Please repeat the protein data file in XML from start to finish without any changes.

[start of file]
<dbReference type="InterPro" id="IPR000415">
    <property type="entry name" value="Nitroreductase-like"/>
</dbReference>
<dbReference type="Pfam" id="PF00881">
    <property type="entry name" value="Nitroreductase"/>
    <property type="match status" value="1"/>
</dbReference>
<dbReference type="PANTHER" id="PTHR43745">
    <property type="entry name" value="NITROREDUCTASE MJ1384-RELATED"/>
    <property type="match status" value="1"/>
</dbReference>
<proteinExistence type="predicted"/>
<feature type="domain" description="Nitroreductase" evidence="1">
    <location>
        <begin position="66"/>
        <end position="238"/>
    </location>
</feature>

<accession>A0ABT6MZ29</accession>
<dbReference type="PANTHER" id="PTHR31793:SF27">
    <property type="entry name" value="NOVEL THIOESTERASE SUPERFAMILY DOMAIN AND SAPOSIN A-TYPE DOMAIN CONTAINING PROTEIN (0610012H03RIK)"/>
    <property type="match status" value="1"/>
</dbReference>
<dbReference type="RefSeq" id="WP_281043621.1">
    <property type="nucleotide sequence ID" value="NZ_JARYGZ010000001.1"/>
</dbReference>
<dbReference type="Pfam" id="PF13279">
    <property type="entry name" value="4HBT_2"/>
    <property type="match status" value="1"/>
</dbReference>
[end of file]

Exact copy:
<dbReference type="InterPro" id="IPR000415">
    <property type="entry name" value="Nitroreductase-like"/>
</dbReference>
<dbReference type="Pfam" id="PF00881">
    <property type="entry name" value="Nitroreductase"/>
    <property type="match status" value="1"/>
</dbReference>
<dbReference type="PANTHER" id="PTHR43745">
    <property type="entry name" value="NITROREDUCTASE MJ1384-RELATED"/>
    <property type="match status" value="1"/>
</dbReference>
<proteinExistence type="predicted"/>
<feature type="domain" description="Nitroreductase" evidence="1">
    <location>
        <begin position="66"/>
        <end position="238"/>
    </location>
</feature>

<accession>A0ABT6MZ29</accession>
<dbReference type="PANTHER" id="PTHR31793:SF27">
    <property type="entry name" value="NOVEL THIOESTERASE SUPERFAMILY DOMAIN AND SAPOSIN A-TYPE DOMAIN CONTAINING PROTEIN (0610012H03RIK)"/>
    <property type="match status" value="1"/>
</dbReference>
<dbReference type="RefSeq" id="WP_281043621.1">
    <property type="nucleotide sequence ID" value="NZ_JARYGZ010000001.1"/>
</dbReference>
<dbReference type="Pfam" id="PF13279">
    <property type="entry name" value="4HBT_2"/>
    <property type="match status" value="1"/>
</dbReference>